2. ^ "What Do K-9 Police Dogs Do?". American Kennel Club. 3 September 2021. Retrieved 22 May 2022.
  3. ^ "What Breeds Make the Best Drug Dogs". 3DK9 Detection Services. 28 October 2020. Retrieved 3 June 2022. German Shepherd Dog. The typical breed associated with law enforcement work.
  4. ^ "K9 Unit: Duties and Responsibilities". New York State Department of Environmental Conservation. Archived from the original on 3 August 2017. Retrieved 22 May 2022. They are expected to follow both verbal and hand commands of their handler.
  5. ^ "FAQs". AMSOIL Northland Law Enforcement K-9 Foundation. 2021. Retrieved 22 May 2022.
  6. ^ "18 USC 1368 – Harming Animals Used in Law Enforcement". United States Code. 26 October 2015. Retrieved 26 May 2022 – via OneCLE.
  7. ^ "Police dogs and horses to receive special protections in South Australia". ABC News. Australian Broadcasting Corporation. 26 August 2013. Retrieved 25 February 2018.
  8. ^ "Police K-9 Unit". Central Falls, Rhode Island Police Department. Retrieved 26 May 2022.
  9. ^ "sleuth (n.) – Etymology, Origin, and Meaning". Online Etymology Dictionary. a figurative use of a word that dates back to late 14c. meaning a kind of bloodhound
  10. ^ a b Peña, Melvin (1 July 2014). "Police Dogs: Just the Facts". Dogster. Retrieved 26 May 2022.
  11. ^ Beattie, J. M. (2012). The First English Detectives. The Bow Street Runners and the Policing of London, 1750–1840. Oxford University Press. ISBN 978-0-19-969516-4.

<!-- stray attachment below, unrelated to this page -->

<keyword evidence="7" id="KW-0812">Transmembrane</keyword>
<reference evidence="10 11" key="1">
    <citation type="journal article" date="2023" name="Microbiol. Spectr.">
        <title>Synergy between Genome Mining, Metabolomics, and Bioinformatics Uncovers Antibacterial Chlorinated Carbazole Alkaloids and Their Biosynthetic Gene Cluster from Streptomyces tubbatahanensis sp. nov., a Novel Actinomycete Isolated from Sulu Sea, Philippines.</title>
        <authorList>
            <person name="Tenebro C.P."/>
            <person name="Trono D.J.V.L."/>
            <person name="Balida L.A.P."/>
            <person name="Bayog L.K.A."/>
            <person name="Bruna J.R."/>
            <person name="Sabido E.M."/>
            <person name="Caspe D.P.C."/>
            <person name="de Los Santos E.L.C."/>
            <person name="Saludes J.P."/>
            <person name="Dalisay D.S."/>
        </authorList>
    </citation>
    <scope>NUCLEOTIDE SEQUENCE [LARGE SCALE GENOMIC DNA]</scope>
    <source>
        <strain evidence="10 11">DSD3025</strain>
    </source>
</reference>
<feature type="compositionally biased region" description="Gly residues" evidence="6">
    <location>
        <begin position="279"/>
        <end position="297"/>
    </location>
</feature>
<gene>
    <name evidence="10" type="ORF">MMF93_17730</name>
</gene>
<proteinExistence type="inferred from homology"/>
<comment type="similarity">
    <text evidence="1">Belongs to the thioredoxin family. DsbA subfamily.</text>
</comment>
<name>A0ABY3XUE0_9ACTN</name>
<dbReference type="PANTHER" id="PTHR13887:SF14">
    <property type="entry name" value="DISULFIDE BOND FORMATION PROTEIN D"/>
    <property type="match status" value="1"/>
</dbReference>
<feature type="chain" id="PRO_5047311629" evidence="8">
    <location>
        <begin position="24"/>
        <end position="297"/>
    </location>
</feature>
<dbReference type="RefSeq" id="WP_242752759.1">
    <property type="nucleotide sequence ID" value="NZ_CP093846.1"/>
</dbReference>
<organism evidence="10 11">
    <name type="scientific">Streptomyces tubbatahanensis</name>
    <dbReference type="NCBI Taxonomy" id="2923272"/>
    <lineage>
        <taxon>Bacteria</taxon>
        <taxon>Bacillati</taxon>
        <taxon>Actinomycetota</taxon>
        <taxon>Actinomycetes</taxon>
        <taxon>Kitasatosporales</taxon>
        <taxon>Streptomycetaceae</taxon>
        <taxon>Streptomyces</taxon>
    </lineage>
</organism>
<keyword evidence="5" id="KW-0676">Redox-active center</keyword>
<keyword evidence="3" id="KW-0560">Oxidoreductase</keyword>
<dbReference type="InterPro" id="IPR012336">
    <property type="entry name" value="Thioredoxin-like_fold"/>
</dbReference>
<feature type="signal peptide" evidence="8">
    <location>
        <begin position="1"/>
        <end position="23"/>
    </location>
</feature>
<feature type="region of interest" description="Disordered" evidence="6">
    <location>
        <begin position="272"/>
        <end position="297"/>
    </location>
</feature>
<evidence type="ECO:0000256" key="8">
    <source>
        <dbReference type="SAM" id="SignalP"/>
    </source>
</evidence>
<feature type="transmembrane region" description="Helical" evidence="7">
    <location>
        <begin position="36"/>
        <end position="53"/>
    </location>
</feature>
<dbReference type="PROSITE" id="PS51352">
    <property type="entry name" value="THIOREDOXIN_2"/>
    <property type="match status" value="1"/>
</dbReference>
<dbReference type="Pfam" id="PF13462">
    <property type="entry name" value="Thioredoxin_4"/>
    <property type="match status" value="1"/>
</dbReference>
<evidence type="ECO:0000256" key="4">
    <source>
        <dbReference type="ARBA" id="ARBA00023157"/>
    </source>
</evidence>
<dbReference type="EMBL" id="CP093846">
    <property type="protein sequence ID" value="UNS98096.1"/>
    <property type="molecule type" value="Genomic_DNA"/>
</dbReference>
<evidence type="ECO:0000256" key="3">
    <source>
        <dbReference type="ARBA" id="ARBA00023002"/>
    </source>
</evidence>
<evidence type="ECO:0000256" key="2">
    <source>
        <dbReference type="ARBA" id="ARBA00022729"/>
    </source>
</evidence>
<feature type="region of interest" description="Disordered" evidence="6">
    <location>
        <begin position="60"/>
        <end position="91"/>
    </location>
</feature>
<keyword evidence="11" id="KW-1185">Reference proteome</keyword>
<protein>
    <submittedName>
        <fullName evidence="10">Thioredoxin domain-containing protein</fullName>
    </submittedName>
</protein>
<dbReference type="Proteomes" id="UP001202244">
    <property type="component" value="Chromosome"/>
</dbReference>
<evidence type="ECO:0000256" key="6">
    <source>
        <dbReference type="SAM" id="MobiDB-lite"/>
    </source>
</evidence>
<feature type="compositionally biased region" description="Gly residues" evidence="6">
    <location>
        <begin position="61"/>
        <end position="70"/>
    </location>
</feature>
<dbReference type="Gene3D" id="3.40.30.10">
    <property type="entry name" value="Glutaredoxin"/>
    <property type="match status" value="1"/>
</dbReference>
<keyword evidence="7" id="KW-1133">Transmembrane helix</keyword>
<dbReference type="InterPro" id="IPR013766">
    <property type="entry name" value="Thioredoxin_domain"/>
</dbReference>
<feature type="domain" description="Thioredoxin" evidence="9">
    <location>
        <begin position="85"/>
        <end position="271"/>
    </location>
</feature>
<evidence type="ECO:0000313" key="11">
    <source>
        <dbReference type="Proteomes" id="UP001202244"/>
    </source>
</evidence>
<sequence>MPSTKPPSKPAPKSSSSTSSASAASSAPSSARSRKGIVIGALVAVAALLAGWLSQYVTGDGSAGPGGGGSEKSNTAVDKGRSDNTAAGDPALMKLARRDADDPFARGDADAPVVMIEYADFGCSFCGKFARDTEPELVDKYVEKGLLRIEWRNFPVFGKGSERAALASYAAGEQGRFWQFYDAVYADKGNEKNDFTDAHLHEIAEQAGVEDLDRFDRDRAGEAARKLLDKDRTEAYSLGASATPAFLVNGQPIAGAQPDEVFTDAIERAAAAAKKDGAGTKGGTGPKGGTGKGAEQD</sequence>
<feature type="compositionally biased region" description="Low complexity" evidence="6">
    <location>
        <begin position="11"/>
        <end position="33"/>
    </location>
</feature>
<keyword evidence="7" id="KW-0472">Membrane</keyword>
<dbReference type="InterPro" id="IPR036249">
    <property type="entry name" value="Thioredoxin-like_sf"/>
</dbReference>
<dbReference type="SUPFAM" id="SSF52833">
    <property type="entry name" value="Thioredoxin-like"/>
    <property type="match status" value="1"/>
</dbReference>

12. ^ "Casebook:Jack The Ripper". Atchison Daily Globe. 17 October 1888.
  13. ^ "The Origins of Police K-9". Archived from the original on 18 February 2013. Retrieved 17 December 2012.
  14. ^ "History of the Police Dog". Archived from the original on 30 May 2012. Retrieved 17 December 2012.
  15. ^ "The Dog Section". British Transport Police.
  16. ^ "How to Become a K9 Officer: Career and Salary Information". Criminal Justice Degree Schools. Retrieved 16 April 2019.
  17. ^ "Dogs of all nations : Mason, Walter Esplin, 1867– : Free Download, Borrow, and Streaming : Internet Archive". Internet Archive. 1915.
  18. ^ Grabianowski, Ed (3 May 2004). "How Police Dogs Work". How Stuff Works. Retrieved 10 May 2017.
  19. ^ SitStay. "Police dog training 101". sitstay.com. Retrieved 2 November 2018.
  20. ^ "The K9 Unit | Police Dogs and How They are Trained". SoundOff Signal. 8 September 2016. Archived from the original on 27 March 2019. Retrieved 10 May 2017.
  21. ^ Peralta, Jessica (27 November 2019). "Longtime Westminster police officer, K9 decoy gets new partner — finally". Behind the Badge Foundation. Retrieved 11 May 2022.
  22. ^ Hardesty, Greg (5 February 2020). "Meet K9 Iggy, the Orange County Sheriff's Department's first gun-detecting dog". behindthebadge.com.
  23. ^ Hartov, Oren. "Proactive Deterrence" (PDF). K-9 Cop Magazine. Archived from the original (PDF) on 31 May 2013. Retrieved 2 May 2013.
  24. ^ Olsen, Kevin (2013). "English police force sets up retirement plan for dogs". Pensions & Investments. 41 (24): 8.
  25. ^ "K-9 Burial Protocol "The Rocky Protocol"" (PDF). www.sheriffs.org. National Sheriffs' Association. 22 May 2014. Retrieved 16 May 2017.
  26. ^ VanSickle, Abbie; Stephens, Challen; Martin, Ryan; Kelleher, Dana Brozost; Fan, Andrew (2 October 2020). "When Police Violence Is a Dog Bite". The Marshall Project. Retrieved 20 February 2023.
  27. ^ Remkus, Ashley (2 October 2020). "We Spent A Year Investigating Police Dogs. Here Are Six Takeaways". The Marshall Project. Retrieved 20 February 2023.

Works cited